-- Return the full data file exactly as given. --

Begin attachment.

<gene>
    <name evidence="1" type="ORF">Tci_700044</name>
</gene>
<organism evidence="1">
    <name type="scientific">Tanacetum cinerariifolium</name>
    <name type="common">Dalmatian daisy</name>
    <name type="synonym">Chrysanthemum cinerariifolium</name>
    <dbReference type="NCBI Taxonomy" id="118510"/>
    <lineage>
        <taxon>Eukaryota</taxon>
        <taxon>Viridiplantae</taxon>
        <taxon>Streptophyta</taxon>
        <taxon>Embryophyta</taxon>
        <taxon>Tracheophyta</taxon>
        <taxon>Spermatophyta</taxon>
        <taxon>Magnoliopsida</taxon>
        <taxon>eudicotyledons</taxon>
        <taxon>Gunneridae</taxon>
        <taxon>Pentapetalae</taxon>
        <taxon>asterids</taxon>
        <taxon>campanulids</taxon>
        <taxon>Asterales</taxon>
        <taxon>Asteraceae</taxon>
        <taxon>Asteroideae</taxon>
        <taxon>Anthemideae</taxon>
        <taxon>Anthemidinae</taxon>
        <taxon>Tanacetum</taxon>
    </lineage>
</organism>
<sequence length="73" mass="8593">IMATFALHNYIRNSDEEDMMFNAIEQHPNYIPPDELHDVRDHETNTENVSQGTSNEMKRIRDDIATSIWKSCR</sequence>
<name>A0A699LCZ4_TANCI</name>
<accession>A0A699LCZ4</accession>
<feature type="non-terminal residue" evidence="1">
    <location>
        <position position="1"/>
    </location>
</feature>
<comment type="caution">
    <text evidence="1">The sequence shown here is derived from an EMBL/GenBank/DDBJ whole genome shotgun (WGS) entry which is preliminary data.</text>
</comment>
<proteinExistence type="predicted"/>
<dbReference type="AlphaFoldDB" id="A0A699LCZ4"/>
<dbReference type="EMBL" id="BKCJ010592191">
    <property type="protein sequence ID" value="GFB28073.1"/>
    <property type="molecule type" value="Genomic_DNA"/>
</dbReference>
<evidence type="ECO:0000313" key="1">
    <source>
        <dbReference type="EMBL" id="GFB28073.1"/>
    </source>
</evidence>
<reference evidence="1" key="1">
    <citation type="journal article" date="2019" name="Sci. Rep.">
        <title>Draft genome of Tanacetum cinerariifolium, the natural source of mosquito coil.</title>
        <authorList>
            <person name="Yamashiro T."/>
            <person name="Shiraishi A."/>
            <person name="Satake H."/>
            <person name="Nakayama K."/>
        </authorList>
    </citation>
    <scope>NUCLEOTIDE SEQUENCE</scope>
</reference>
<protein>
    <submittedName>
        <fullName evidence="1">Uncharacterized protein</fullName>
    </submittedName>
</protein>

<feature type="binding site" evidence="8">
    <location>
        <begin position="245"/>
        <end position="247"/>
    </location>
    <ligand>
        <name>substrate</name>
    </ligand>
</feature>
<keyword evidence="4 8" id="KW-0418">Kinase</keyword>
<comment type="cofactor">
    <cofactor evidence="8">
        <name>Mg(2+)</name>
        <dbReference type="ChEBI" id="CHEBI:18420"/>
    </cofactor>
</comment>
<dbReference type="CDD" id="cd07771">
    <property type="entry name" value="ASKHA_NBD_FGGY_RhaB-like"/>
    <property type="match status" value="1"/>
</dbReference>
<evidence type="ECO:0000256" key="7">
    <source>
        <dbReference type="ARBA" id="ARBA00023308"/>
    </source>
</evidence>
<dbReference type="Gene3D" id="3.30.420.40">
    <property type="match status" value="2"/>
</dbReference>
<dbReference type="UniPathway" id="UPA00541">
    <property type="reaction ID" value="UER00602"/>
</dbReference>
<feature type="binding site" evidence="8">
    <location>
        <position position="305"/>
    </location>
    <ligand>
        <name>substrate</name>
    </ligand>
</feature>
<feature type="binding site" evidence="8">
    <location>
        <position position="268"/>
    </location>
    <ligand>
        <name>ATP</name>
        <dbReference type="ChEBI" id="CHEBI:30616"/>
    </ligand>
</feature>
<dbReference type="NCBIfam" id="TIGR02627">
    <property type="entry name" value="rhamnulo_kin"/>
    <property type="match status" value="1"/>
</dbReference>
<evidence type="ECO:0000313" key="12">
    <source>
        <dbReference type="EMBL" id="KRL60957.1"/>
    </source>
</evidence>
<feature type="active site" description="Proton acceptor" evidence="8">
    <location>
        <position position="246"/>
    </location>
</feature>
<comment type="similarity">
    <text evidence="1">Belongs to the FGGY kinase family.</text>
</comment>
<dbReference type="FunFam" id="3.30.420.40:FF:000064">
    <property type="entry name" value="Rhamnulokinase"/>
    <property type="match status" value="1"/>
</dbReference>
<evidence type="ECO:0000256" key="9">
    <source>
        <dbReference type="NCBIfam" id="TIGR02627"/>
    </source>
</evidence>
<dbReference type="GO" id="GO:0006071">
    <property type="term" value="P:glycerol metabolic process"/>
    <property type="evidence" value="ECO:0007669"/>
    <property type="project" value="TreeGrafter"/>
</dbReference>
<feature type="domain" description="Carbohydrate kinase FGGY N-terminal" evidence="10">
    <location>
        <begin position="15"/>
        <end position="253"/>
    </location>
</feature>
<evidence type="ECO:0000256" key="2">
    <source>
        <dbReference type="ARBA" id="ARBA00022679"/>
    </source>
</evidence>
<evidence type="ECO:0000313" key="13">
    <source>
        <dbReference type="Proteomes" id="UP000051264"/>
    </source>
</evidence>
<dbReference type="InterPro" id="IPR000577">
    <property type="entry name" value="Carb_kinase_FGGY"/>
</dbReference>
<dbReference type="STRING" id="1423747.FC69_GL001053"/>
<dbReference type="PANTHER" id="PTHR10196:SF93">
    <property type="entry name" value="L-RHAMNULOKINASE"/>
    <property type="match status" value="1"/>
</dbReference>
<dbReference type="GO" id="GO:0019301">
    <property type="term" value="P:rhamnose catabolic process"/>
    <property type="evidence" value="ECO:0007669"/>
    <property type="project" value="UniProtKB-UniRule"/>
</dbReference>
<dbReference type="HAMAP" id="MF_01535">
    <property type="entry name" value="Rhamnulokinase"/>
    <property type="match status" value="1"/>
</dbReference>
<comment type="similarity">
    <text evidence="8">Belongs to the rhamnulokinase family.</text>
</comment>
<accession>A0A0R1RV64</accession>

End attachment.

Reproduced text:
<gene>
    <name evidence="1" type="ORF">Tci_700044</name>
</gene>
<organism evidence="1">
    <name type="scientific">Tanacetum cinerariifolium</name>
    <name type="common">Dalmatian daisy</name>
    <name type="synonym">Chrysanthemum cinerariifolium</name>
    <dbReference type="NCBI Taxonomy" id="118510"/>
    <lineage>
        <taxon>Eukaryota</taxon>
        <taxon>Viridiplantae</taxon>
        <taxon>Streptophyta</taxon>
        <taxon>Embryophyta</taxon>
        <taxon>Tracheophyta</taxon>
        <taxon>Spermatophyta</taxon>
        <taxon>Magnoliopsida</taxon>
        <taxon>eudicotyledons</taxon>
        <taxon>Gunneridae</taxon>
        <taxon>Pentapetalae</taxon>
        <taxon>asterids</taxon>
        <taxon>campanulids</taxon>
        <taxon>Asterales</taxon>
        <taxon>Asteraceae</taxon>
        <taxon>Asteroideae</taxon>
        <taxon>Anthemideae</taxon>
        <taxon>Anthemidinae</taxon>
        <taxon>Tanacetum</taxon>
    </lineage>
</organism>
<sequence length="73" mass="8593">IMATFALHNYIRNSDEEDMMFNAIEQHPNYIPPDELHDVRDHETNTENVSQGTSNEMKRIRDDIATSIWKSCR</sequence>
<name>A0A699LCZ4_TANCI</name>
<accession>A0A699LCZ4</accession>
<feature type="non-terminal residue" evidence="1">
    <location>
        <position position="1"/>
    </location>
</feature>
<comment type="caution">
    <text evidence="1">The sequence shown here is derived from an EMBL/GenBank/DDBJ whole genome shotgun (WGS) entry which is preliminary data.</text>
</comment>
<proteinExistence type="predicted"/>
<dbReference type="AlphaFoldDB" id="A0A699LCZ4"/>
<dbReference type="EMBL" id="BKCJ010592191">
    <property type="protein sequence ID" value="GFB28073.1"/>
    <property type="molecule type" value="Genomic_DNA"/>
</dbReference>
<evidence type="ECO:0000313" key="1">
    <source>
        <dbReference type="EMBL" id="GFB28073.1"/>
    </source>
</evidence>
<reference evidence="1" key="1">
    <citation type="journal article" date="2019" name="Sci. Rep.">
        <title>Draft genome of Tanacetum cinerariifolium, the natural source of mosquito coil.</title>
        <authorList>
            <person name="Yamashiro T."/>
            <person name="Shiraishi A."/>
            <person name="Satake H."/>
            <person name="Nakayama K."/>
        </authorList>
    </citation>
    <scope>NUCLEOTIDE SEQUENCE</scope>
</reference>
<protein>
    <submittedName>
        <fullName evidence="1">Uncharacterized protein</fullName>
    </submittedName>
</protein>

<feature type="binding site" evidence="8">
    <location>
        <begin position="245"/>
        <end position="247"/>
    </location>
    <ligand>
        <name>substrate</name>
    </ligand>
</feature>
<keyword evidence="4 8" id="KW-0418">Kinase</keyword>
<comment type="cofactor">
    <cofactor evidence="8">
        <name>Mg(2+)</name>
        <dbReference type="ChEBI" id="CHEBI:18420"/>
    </cofactor>
</comment>
<dbReference type="CDD" id="cd07771">
    <property type="entry name" value="ASKHA_NBD_FGGY_RhaB-like"/>
    <property type="match status" value="1"/>
</dbReference>
<evidence type="ECO:0000256" key="7">
    <source>
        <dbReference type="ARBA" id="ARBA00023308"/>
    </source>
</evidence>
<dbReference type="Gene3D" id="3.30.420.40">
    <property type="match status" value="2"/>
</dbReference>
<dbReference type="UniPathway" id="UPA00541">
    <property type="reaction ID" value="UER00602"/>
</dbReference>
<feature type="binding site" evidence="8">
    <location>
        <position position="305"/>
    </location>
    <ligand>
        <name>substrate</name>
    </ligand>
</feature>
<feature type="binding site" evidence="8">
    <location>
        <position position="268"/>
    </location>
    <ligand>
        <name>ATP</name>
        <dbReference type="ChEBI" id="CHEBI:30616"/>
    </ligand>
</feature>
<dbReference type="NCBIfam" id="TIGR02627">
    <property type="entry name" value="rhamnulo_kin"/>
    <property type="match status" value="1"/>
</dbReference>
<evidence type="ECO:0000313" key="12">
    <source>
        <dbReference type="EMBL" id="KRL60957.1"/>
    </source>
</evidence>
<feature type="active site" description="Proton acceptor" evidence="8">
    <location>
        <position position="246"/>
    </location>
</feature>
<comment type="similarity">
    <text evidence="1">Belongs to the FGGY kinase family.</text>
</comment>
<dbReference type="FunFam" id="3.30.420.40:FF:000064">
    <property type="entry name" value="Rhamnulokinase"/>
    <property type="match status" value="1"/>
</dbReference>
<evidence type="ECO:0000256" key="9">
    <source>
        <dbReference type="NCBIfam" id="TIGR02627"/>
    </source>
</evidence>
<dbReference type="GO" id="GO:0006071">
    <property type="term" value="P:glycerol metabolic process"/>
    <property type="evidence" value="ECO:0007669"/>
    <property type="project" value="TreeGrafter"/>
</dbReference>
<feature type="domain" description="Carbohydrate kinase FGGY N-terminal" evidence="10">
    <location>
        <begin position="15"/>
        <end position="253"/>
    </location>
</feature>
<evidence type="ECO:0000256" key="2">
    <source>
        <dbReference type="ARBA" id="ARBA00022679"/>
    </source>
</evidence>
<evidence type="ECO:0000313" key="13">
    <source>
        <dbReference type="Proteomes" id="UP000051264"/>
    </source>
</evidence>
<dbReference type="InterPro" id="IPR000577">
    <property type="entry name" value="Carb_kinase_FGGY"/>
</dbReference>
<dbReference type="STRING" id="1423747.FC69_GL001053"/>
<dbReference type="PANTHER" id="PTHR10196:SF93">
    <property type="entry name" value="L-RHAMNULOKINASE"/>
    <property type="match status" value="1"/>
</dbReference>
<dbReference type="GO" id="GO:0019301">
    <property type="term" value="P:rhamnose catabolic process"/>
    <property type="evidence" value="ECO:0007669"/>
    <property type="project" value="UniProtKB-UniRule"/>
</dbReference>
<dbReference type="HAMAP" id="MF_01535">
    <property type="entry name" value="Rhamnulokinase"/>
    <property type="match status" value="1"/>
</dbReference>
<comment type="similarity">
    <text evidence="8">Belongs to the rhamnulokinase family.</text>
</comment>
<accession>A0A0R1RV64</accession>